Bank customers prefer solving problems face to face

While Aussies are happy to do their banking digitally, it takes a conversation, preferably in person, to answer tricky question and resolve problems, according to a new study.

According to the J.D. Power 2017 Australia Retail Banking Satisfaction Study, 89% of Australian banking customers have used a digital channel to interact with their primary bank over the past 12 months. However, visiting a branch or calling a bank representative was found to be the preferred option for resolving problems (86%) and for getting answers to questions (73%).

Even millennials (defined by J.D. Power as those born between 1982 and 1994) were found to prefer the personal touch when push comes to shove, with 85% preferring to speak to a person when they have a problem and 66% when they have a question.

J.D. Power service industry practice leader, Anthony Chiam, said that banks closing branches and driving a digital agenda is not going to address the “pain points” of their customers:

“The bank branch still has an important role to play for the customer, but pain points online and on banking apps also need to be fixed if banks want to move more customers to these channels. Ultimately, if banks do want to transition to digital, they need to make sure their customers are ready to follow.”

The study found that 14% of bank customers indicate having experienced a problem with their bank in the past 12 months:

  • 26% have experienced a problem with the customer service provided at the branch or on the phone.
  • 32% have experienced a problem accessing their online banking account.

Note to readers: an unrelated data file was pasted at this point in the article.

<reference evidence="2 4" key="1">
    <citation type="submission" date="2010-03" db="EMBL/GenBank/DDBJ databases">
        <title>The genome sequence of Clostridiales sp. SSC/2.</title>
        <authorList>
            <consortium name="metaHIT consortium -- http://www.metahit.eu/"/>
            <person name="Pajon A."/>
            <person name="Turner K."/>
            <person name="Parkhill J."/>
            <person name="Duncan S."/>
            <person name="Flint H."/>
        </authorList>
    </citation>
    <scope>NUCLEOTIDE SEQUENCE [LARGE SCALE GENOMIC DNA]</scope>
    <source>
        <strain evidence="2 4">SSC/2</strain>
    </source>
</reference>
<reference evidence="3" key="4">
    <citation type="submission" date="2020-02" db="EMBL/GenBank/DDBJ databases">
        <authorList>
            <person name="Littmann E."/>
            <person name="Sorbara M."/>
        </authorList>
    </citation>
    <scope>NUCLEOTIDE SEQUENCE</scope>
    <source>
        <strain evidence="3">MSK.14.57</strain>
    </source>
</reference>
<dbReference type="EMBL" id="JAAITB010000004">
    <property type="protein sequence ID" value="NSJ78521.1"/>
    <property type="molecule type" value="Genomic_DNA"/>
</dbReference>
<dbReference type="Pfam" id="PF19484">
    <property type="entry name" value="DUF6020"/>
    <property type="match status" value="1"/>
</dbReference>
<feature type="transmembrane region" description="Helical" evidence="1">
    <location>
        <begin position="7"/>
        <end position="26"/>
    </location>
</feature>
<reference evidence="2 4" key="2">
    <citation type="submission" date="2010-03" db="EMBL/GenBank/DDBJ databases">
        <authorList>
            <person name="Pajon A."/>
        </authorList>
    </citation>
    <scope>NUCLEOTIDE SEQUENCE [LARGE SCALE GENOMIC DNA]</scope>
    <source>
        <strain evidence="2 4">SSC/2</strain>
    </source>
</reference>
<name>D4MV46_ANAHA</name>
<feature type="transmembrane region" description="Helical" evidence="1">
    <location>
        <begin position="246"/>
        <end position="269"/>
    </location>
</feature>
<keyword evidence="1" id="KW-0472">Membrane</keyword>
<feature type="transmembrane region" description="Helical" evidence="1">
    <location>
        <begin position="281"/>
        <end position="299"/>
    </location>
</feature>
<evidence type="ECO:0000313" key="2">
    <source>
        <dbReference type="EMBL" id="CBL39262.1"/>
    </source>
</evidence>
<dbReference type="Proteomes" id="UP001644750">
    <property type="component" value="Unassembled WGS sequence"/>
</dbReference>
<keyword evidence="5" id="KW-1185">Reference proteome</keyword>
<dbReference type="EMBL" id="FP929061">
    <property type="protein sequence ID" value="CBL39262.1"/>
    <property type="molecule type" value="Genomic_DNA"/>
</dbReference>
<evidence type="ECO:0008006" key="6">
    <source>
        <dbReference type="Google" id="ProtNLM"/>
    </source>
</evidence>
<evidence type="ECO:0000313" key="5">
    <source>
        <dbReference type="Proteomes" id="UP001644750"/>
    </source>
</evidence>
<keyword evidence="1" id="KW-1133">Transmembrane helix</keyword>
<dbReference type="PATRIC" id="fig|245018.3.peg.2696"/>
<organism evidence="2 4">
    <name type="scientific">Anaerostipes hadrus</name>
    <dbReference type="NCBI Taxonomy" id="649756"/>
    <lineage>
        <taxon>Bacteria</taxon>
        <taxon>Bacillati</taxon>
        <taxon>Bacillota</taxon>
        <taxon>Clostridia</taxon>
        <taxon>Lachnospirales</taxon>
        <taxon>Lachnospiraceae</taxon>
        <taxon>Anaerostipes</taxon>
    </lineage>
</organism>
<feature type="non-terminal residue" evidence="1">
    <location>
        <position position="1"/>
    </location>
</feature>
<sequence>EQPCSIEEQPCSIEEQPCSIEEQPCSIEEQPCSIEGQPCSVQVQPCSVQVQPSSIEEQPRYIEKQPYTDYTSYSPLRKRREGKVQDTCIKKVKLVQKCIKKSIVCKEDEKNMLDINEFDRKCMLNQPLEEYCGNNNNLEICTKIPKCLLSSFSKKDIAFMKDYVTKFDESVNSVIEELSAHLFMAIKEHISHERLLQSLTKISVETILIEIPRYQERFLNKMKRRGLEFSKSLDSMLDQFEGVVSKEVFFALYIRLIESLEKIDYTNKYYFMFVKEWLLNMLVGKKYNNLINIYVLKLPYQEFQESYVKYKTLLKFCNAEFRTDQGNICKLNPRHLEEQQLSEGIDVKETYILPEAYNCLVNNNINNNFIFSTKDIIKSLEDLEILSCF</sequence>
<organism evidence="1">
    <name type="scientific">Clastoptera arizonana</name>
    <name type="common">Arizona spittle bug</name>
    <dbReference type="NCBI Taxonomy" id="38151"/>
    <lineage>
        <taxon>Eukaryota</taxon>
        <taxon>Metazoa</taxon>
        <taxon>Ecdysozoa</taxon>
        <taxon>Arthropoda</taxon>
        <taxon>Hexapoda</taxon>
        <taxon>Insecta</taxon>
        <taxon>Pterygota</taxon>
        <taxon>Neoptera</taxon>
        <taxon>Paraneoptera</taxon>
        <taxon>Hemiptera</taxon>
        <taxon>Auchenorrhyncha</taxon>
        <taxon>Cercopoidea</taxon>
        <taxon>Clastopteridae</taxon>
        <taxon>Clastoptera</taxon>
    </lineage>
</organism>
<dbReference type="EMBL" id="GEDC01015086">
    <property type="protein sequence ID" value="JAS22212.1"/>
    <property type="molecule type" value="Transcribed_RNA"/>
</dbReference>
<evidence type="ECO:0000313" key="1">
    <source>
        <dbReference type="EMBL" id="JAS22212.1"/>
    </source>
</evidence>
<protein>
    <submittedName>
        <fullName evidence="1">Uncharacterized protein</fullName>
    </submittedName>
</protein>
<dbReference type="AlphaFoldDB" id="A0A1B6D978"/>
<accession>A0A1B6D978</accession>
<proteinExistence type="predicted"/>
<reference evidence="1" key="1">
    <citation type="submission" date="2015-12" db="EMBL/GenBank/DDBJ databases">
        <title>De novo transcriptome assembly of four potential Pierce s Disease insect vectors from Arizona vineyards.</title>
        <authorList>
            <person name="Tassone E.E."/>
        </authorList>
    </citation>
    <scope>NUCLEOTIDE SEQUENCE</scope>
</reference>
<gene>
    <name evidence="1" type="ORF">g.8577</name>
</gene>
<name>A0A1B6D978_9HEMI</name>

• 34% have experienced an issue with their mobile banking app.
  • 48% were not welcomed at their bank branch.
  • 32% say that their primary bank’s ATM was down or out of service in the past 12 months. Top reasons cited include:
    • It was being serviced by bank staff or security (30%);
    • Required functionality was not working (24%);
    • It was out of cash (20%). 

Switching and saving

As a result of these unsatisfying experiences, many bank customers are starting to switch banks, with 18% of surveyed customers opening a new account with another bank rather than their primary bank over the past 12 months.

According to the study, customers who receive tailored information from their banks are far more satisfied than those who do not (796 vs. 703, respectively, on a 1000-point scale).  

What’s more, these satisfied banks customers were found to be more likely to use additional products from their bank, with 63% saying they “definitely will” use their bank again when they need a bank product, compared with only 33% who do not receive tailored information.

Millennials were found to be the demographic that the banks will need to keep an eye on, with 25% of millennials surveyed found to be considering switching their primary bank, compared with the study average of 16%.

Which banks have the most satisfied customers?

According to the study, Heritage Bank ranked highest in retail banking customer satisfaction among non-major banks, with an overall satisfaction score of 827, achieving the highest score in product offerings, facility, account information, and account activities.

Non-major bank Overall satisfaction index ranking (out of 1000)
Heritage Bank 827